- March 3, 2021 - Biodôme : Environmental news, Space for Life, My garden
Whereas once they were idolized, beautiful lawns are on the way to having the grass cut from under them, so to speak. Today, grassed-over areas are so popular that Kentucky bluegrass (Poa pratensis L.) is ranked as the most cultivated ornamental plant in Canada. Not to mention concrete, the king of cities. Lawns are in the process of being replaced by gardens that will bring with them greater ecological services than simple stretches of turf. It seems obvious that your neighbor’s “greener” grass – too often mown, clover-free, dandelion-free and treated with pesticides – or his paved areas are not environments favorable to biodiversity.
Agree to ask yourself questions
If we take a step back, we understand that one of the most favorable actions for biodiversity is letting it simply unfold. This involves learning to appreciate less charismatic species and putting up more with disorder. Aren’t weeds simply plants whose qualities we’re ignorant of and that grow where we don’t want them to? Fungi, meanwhile, pioneers of life on solid ground, are neglected allies in the recycling of nutrients, and live in symbiosis with numerous plants. Dead trees, too often felled, serve as pantries for a great many birds and at the same time provide very special breeding grounds. The same thing goes for dead leaves, which all too often end up in plastic bags when they could be put to further use in retaining moisture in the soil and serving as guest houses for numerous invertebrates.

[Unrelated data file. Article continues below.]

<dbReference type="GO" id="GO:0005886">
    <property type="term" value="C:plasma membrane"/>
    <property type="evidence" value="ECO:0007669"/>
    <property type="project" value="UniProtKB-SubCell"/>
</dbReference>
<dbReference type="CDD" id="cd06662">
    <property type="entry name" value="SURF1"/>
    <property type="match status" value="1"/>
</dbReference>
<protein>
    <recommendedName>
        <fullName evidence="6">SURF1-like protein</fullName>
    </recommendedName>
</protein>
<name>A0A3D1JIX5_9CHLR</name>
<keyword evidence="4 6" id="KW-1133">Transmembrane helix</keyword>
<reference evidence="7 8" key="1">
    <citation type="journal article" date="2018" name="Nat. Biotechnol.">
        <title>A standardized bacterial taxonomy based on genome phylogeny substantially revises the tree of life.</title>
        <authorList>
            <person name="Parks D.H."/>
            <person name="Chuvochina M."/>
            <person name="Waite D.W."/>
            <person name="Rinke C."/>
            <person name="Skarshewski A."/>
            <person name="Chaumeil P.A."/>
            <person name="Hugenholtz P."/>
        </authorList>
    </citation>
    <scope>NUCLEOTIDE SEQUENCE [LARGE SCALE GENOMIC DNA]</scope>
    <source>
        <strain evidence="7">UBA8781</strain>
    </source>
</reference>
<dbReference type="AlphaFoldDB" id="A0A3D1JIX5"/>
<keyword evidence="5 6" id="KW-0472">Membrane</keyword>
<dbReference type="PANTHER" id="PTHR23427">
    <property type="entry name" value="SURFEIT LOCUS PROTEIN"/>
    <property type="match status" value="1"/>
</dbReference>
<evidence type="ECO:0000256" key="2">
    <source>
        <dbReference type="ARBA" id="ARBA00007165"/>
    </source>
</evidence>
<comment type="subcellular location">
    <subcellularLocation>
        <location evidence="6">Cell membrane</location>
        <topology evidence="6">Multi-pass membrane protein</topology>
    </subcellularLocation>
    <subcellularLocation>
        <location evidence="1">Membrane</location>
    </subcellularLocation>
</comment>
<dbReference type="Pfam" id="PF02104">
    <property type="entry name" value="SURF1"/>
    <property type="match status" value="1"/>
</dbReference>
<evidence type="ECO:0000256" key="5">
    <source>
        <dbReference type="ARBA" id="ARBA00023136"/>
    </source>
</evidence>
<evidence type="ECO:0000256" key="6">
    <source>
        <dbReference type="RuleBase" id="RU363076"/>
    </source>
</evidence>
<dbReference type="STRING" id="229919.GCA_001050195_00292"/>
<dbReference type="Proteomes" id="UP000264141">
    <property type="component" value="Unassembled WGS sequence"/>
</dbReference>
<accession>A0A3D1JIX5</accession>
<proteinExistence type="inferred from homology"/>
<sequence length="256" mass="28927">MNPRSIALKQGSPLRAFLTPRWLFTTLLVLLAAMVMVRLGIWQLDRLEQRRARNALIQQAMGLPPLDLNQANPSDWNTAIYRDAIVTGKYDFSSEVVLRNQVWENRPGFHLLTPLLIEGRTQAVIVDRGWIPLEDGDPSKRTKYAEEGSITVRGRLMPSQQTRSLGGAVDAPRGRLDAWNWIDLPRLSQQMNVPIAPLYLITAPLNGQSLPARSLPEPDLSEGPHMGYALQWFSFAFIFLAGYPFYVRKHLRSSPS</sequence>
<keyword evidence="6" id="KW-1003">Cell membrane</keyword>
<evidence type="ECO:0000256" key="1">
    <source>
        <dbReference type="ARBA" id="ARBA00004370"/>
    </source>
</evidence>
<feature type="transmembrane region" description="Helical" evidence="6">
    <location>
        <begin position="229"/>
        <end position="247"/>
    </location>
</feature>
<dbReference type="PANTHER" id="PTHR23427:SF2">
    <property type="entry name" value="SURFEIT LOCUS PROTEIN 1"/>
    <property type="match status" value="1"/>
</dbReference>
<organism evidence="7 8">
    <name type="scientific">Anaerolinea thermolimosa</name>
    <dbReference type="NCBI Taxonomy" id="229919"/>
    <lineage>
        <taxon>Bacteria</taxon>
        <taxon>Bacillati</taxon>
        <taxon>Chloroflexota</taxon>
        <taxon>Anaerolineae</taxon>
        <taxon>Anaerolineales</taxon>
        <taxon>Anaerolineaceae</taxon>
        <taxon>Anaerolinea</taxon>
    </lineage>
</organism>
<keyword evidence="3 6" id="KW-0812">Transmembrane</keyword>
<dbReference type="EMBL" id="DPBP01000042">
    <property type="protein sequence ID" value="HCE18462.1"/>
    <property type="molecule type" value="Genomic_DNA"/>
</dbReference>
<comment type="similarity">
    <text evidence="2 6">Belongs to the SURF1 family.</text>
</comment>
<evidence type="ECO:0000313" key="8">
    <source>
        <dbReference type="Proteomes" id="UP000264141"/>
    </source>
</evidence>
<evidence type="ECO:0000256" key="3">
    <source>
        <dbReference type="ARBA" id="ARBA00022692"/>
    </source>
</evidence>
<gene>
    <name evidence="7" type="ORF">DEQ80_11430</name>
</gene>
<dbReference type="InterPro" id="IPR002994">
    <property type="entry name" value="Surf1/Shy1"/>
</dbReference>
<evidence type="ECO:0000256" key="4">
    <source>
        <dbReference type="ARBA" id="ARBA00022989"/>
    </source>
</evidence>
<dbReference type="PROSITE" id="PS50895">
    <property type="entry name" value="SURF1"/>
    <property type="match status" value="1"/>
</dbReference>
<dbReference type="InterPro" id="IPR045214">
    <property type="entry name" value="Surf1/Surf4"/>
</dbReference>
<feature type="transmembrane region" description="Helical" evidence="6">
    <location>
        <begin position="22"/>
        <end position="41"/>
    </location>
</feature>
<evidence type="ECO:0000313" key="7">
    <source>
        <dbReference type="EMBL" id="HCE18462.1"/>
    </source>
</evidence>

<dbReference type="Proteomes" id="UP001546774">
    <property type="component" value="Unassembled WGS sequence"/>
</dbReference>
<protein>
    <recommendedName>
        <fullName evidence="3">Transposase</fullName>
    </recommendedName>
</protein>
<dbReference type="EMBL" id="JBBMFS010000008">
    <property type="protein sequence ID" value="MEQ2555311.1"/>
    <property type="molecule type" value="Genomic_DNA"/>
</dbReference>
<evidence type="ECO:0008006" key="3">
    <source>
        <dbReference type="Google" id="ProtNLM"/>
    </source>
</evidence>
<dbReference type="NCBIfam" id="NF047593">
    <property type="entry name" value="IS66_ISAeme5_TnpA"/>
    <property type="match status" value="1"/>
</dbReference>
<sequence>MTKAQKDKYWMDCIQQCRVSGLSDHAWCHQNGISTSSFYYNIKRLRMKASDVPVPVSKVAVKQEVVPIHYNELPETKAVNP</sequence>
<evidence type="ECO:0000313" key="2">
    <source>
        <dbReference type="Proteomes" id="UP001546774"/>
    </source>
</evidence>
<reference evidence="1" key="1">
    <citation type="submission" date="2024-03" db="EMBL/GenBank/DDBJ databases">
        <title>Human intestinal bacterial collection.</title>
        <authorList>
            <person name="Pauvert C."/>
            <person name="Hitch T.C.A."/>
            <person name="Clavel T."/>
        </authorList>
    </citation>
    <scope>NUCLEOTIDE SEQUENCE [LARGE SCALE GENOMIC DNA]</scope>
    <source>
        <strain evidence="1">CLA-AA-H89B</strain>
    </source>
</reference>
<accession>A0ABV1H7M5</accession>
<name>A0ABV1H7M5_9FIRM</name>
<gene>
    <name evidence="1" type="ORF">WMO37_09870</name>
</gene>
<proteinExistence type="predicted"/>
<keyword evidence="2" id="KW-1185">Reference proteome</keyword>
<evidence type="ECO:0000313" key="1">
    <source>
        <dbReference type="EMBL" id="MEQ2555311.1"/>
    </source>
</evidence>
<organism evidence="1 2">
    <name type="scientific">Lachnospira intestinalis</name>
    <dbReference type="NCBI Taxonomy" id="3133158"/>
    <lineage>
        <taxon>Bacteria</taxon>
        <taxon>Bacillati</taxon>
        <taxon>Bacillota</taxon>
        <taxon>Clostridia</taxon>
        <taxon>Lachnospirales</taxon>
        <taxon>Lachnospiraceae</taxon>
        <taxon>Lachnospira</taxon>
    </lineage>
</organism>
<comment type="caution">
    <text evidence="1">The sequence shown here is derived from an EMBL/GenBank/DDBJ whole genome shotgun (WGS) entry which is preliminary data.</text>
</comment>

Although they’re not native, dandelions are also a good example. Some people wage war against them, but others eat them in salads. Times change: think back to when throwing bread to birds was the thing to do to.
Human beings have this nasty tendency of wanting to control or clean everything. To facilitate the return of biodiversity in our gardens means calling into question some of our habits.
The (right) actions for fostering local biodiversity
For beginners, everything can seem complex. And yet, a few tips can be easily adopted.
First of all, prioritize native plants adapted to your region, and above all avoid introducing invasive species.
Next, banking on diversity is a guarantee of success. As it happens, a diversified garden will offer wildlife a number of helping hands (nectar, shelter, larder, breeding grounds, and so on). A bit like your finances, your garden will be more resilient if you don’t put all your eggs in one basket.
To all that, add sound ecological practices such as the absence of pesticides, composting, and moderate reliance on fertilizers, and you’ll end up with a simple and effective recipe for reducing your ecological footprint.
Every green space counts
Finally, it’s probably the sum total of all our actions that contributes to making a difference. Imagine for a moment if all vacant lots were laid out in favor of nature. Your yard and flowerbeds may be small, but they’ll play a role all the same in promoting biodiversity and possibly even serve as a rest stop for migratory species as part of a vast green corridor.
I am glad that you mentioned invasive species. I found many invasive species in my notre-dame-de-grace neighbourhood garden - buckthorn; creeping bellflower (lots); Norway maple; Manitoba maple; wild chervil; to name just a few. I learned about these online but all the information came from outside Quebec. Too bad that Quebec does not have an invasive species council to address this problem systematically.